The Blooming Era of Cancer Research
The combat against cancer remains a major concern for medical research. For many years, research into the genetic causes of cancer seemed to have little impact on clinical efforts to control the condition. The diagnosis, characterization, surveillance, and (particularly) management of human malignancies appear to be improved by a molecular understanding of cancer as a result of developments over the previous ten years. A deeper comprehension of cancer biology, creative applications of new information in the clinic, as well as political, social, and cultural reforms are all necessary for realizing the medical promise of this new era in cancer research.
Perceptions of this scenario have obviously changed over the past decade. It is currently acknowledged that gaining an understanding of the genetic and biochemical pathways by which malignancy develops and behaves will improve our ability to identify, categorize, assess, and manage these conditions. The evolution of understanding about cancer has been particularly influenced by two significant sources in general and specific tumors emerging from various cell lineages:
1. The primary lesions causing neoplasia are mutations. The mutations affect proto-oncogenes, causing a dominant gain-of-function, and tumour suppressor genes, causing a loss of function; they are mostly somatic, although occasionally inherited. Novel tools for identifying cancers, predicting their behaviour, anticipating ways to detect them early, building new imaging tools, and creating therapeutic approaches are provided by mutations and secondary alterations in gene expression.
2. The biology of cancer. Understanding the signalling pathways that control the cell cycle, cell proliferation, programmed cell death (apoptosis), lifespan, activity, metabolism, and genetic stability has helped to link the biological activity of cancer cells to underlying mutations in an increasing number of cases. Moreover, it is now known that elements of a cancer cell's surroundings, in addition to the physiological properties of cancer cells themselves, are crucial for understanding cancer and thinking of new ways to combat it.
Apart from this, Tumor classification using DNA and RNA analysis is still a very speculative field that is primarily carried out experimentally in a very moderate number of laboratories and academic institutions. On the basis of evidence of modifications in the structure or synthesis of particular proteins in particular malignancies, novel, high-affinity ligands for imaging as well as reliable new biomarkers for tumour detection are still being developed.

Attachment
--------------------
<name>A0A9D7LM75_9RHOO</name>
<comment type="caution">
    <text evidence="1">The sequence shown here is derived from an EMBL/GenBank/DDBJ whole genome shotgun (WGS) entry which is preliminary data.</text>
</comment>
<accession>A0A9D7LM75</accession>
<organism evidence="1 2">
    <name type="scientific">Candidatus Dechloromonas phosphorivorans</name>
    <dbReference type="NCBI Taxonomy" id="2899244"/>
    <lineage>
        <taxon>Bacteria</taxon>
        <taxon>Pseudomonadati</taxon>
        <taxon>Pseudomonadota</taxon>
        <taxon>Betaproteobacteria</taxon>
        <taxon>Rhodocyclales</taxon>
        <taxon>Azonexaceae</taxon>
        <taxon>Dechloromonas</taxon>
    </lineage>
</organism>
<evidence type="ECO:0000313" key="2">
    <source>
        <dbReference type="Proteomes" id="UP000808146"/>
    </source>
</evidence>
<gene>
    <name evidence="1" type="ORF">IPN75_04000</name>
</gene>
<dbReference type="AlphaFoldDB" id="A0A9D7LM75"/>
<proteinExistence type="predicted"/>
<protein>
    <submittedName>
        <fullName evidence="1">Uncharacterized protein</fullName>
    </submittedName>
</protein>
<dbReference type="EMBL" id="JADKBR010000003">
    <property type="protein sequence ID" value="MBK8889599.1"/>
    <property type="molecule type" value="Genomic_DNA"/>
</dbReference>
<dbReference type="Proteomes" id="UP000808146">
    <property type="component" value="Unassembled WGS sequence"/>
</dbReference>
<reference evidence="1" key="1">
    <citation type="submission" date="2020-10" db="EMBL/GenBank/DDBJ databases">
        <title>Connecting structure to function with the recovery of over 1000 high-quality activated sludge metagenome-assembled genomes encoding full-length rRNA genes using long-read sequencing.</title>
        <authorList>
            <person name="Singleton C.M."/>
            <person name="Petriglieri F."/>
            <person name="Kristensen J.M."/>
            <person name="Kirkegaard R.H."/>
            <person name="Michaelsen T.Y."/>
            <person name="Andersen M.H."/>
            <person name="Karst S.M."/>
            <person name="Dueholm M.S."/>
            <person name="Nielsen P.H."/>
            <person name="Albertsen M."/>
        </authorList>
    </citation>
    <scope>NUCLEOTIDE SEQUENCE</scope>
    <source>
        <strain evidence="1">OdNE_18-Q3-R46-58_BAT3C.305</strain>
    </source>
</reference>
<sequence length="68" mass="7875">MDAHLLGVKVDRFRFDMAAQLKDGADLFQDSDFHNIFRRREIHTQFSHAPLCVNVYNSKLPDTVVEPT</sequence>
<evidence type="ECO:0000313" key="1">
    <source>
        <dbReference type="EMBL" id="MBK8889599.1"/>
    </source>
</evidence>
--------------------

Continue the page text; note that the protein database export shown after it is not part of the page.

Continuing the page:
Why then is there such a buzz about new cancer treatments? One justification is based on an unintended result of interfering with oncogenes that are activated. Studies on cancer cell lines and animals support the notion that cancer cells need on mutant oncogenes for viability, not simply proliferation, which is also known as "oncogene reliance" or "oncogene dependency."
Although it is still a poorly understood phenomena, the idea of oncogene reliance motivates efforts to eradicate cancer cells with novel treatments targeted specifically against the by-products of mutant oncogenes. Its central conundrum is a perplexing one: How does a cell that was initially contented without an oncogene prepare to perish if it were to lose it? The answers to this question may help develop strategies for taking advantage of the dependence of cancer cells on some of the most common oncogenes, such as members of the RAS and MYC gene families, for which there are currently no therapeutic drugs. This will require discovering more about the limitations of cells reliant on oncogenic proteins that do not act as enzymes.
Despite these inspiring concepts, enthusiasm for using new knowledge to treat cancer clinically can come across as naive, overly optimistic, simplistic about the medical and social effects of cancer, unaware of the history of integrating complex technical changes into general medical practise, and unaware of the numerous other ways cancer can be controlled. The mainstays of cancer treatment are expected to continue to be surgery, chemotherapy, radiation, histopathology, and conventional imaging for a very long time. And despite the lack of molecular advancements, they are also growing more efficient thanks to technologies like image-guided and minimally invasive surgery, positron emission tomography, computed tomography scanning, dose-modulated radiation, and others.
Finally, the latest advancements in cancer research demand that oncology's culture evolve. These include improved working partnerships between oncologists in academia and those in community hospitals, as well as between oncologists and other medical professionals. New learning programmes that give grad students in the basic sciences the chance to comprehend the challenges posed by cancer as a human disease; funding mechanisms and academic advancement standards that encourage the kind of collaboration typically associated with industry; and assurances of access to the molecular data sets produced with public funding, to increase their usefulness for researchers, practitioners, patients, and their advocates.